The Fresh Loaf

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Whole Wheat Sourdough Starter

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Chavi's picture
Chavi

Whole Wheat Sourdough Starter

Hey everyone! Great to finally be a member of this site.

I just started building my whole wheat sourdough starter. I was wondering if the starter can be used in any recipe that calls for a starter or ones that specifically calls for it. Any tips and leads would be appreciated. Thanks!!

Mike Avery's picture
Mike Avery

When people say "sourdough" other people tend to hear "San Francisco Sourdough Bread," ignoring the idea that any bread made before 1880 or so was, almost certainly, a sourdough bread.  You can use sourdough to make almost any bread you can think of.

 

In general, a cup of active sourdough starter has about the same rising power as a packet of yeast.  So, eliminate the yeast, and adjust the recipe for the amount of water and flour in the starter.  That won't work every time, but it will give you a starting point.

 

Also, I find that whole wheat starters tend to be more trouble than white starters.  Whole grain starters tend to get into more trouble than a white starter.  So, I keep a white starter and when I need a rye or whole wheat starter, I just take a small amount of my white starter and feed it up on whole wheat or rye.  Also, white flour is cheaper to use to feed a starter than whole grain flour.

 

Hope this helps,

Mike

 

Chavi's picture
Chavi

Thanks Mike for responding so quickly and for the heads up. Ill keep maintaining the whole wheat starter and keep in mind that I can just convert that one to a white starter should I need to.... That will work wont it?

Mike Avery's picture
Mike Avery

The problem with whole grain starters is that they buffer the acidity created by the microorganisms very well.  Buffering doesn't negate the acidity, it allows it to build to greater potency.  There are two reasons to feed a starter.  One is to reduce the acidity through dilution, the other is to provide food for the critters.

 

Low food levels and high acidity are both stressors for the critters. So, if a whole grain starter is left unattended, it will become more acidic than a refined flour starter, and it will be harder to revive.  That's the theory, and it corresponds to my experience.

 

As long as you use the starter very regularly, no problem.  If you start storing it, the chances of problems go up.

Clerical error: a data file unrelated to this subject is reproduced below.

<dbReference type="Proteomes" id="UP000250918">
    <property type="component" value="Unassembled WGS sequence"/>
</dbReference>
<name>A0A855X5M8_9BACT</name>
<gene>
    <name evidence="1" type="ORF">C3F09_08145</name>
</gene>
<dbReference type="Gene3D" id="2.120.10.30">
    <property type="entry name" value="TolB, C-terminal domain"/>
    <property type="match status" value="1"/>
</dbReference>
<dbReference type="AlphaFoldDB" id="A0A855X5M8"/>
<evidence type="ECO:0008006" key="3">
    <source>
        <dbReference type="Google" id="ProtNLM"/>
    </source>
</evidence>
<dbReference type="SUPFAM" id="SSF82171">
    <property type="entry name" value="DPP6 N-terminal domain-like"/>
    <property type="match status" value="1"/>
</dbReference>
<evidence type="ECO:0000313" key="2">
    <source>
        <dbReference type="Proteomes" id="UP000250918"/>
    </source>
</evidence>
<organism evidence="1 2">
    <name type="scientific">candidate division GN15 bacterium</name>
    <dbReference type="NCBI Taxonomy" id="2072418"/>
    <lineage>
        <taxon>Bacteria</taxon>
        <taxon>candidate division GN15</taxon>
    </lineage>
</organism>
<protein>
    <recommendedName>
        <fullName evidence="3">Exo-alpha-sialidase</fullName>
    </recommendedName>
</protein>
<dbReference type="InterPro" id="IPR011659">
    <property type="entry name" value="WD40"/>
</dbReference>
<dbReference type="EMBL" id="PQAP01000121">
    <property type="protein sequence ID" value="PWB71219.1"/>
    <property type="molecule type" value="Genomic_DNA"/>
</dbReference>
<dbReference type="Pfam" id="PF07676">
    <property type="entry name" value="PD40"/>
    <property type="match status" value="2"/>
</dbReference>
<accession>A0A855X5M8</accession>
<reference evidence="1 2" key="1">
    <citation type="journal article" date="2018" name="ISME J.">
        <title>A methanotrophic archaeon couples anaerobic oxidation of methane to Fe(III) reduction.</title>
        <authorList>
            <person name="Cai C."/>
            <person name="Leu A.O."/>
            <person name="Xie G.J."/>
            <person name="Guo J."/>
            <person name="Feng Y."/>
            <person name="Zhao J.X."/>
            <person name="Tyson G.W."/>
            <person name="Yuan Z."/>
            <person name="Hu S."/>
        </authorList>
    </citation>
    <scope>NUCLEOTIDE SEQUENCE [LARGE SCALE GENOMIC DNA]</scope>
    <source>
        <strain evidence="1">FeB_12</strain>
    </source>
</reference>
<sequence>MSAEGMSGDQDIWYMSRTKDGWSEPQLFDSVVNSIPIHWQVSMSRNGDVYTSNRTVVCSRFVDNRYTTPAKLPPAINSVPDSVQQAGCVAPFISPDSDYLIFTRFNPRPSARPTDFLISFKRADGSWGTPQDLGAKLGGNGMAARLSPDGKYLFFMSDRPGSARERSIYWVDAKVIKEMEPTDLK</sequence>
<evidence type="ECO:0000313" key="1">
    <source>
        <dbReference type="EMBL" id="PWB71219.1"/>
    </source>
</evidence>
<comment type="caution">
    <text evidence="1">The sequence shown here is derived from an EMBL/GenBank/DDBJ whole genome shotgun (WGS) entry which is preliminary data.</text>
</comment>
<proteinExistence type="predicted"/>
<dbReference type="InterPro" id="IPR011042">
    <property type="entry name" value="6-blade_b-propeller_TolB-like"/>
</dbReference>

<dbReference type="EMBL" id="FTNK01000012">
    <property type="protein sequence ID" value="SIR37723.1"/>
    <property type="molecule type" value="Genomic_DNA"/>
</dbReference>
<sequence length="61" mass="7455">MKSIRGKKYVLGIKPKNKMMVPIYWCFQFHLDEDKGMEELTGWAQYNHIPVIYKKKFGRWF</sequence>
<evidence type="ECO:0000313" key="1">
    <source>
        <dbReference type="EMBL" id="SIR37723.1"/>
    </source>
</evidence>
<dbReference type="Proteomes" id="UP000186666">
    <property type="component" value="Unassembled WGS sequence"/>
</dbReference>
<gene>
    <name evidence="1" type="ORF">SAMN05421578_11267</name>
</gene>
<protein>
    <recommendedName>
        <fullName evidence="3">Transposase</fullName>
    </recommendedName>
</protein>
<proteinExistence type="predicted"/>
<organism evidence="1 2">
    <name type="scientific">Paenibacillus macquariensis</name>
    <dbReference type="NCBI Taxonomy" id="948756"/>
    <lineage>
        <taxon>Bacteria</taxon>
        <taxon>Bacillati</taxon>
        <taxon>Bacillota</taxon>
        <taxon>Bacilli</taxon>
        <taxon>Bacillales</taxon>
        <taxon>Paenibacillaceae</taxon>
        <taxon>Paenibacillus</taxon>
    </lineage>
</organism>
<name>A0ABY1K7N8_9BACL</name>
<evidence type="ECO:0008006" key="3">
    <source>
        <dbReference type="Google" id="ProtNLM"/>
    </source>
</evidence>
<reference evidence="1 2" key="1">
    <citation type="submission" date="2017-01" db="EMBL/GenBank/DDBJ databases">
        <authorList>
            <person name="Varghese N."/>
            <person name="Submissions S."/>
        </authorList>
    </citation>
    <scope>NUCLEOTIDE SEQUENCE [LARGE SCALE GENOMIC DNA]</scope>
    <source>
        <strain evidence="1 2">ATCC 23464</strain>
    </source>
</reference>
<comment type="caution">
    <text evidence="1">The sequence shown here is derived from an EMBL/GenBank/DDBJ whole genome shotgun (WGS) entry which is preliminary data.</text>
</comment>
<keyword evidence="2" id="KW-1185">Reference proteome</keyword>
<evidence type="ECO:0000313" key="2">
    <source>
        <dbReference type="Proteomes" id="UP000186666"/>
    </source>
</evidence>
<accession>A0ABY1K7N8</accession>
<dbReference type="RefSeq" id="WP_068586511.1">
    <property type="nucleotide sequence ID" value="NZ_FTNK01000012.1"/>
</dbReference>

As a result, I suggest to people at sourdoughhome to keep a white flour starter and convert it to whole grain as needed.  When you decide it's time to start keeping your whole grain starter as a white starter the starter may not be easily recoverable.

 

Mike

 

fancypantalons's picture
fancypantalons

So what about spiking?  I tend to feed my starter using 75% white, 25% whole wheat, partly because it matches the ratios of the bread I tend to build from it, and partly because I'm under the impression that WW flour (like rye flour) helps to keep a starter lively and active, presumably due to a higher critter count.

Mike Avery's picture
Mike Avery

For a while, I pre-mixed white and wheat flour, ala Dan Leader's 20% bran flour.  And one day I was making one of his recipes that called for a certain amount of his 20% flour, more whole wheat flour and then some graham whole wheat flour.

I decided at that moment that pre-mixing the flour was a waste of time.  It just meant I had one more can of flour lying around and one more thing to do.  I scribbled in the margins of the book the adjusted amounts of flour.  Now it's white flour plus wheat plus graham.  I really don't think graham versus whole wheat makes a real difference.

 

So.... personally, I'd just feed the starter white flour and add more whole wheat when I made the bread.  But that's just me and doesn't really answer your question.

 

Adding the whole wheat would increase the buffering in the starter, which could help the acidity increase a good bit.  Enough to be a problem?  I don't know.  You'll find out when you don't feed your starter for a week at room temperature or for a year in the fridge.  I hope you'll get back to this thread and tell us how it worked out.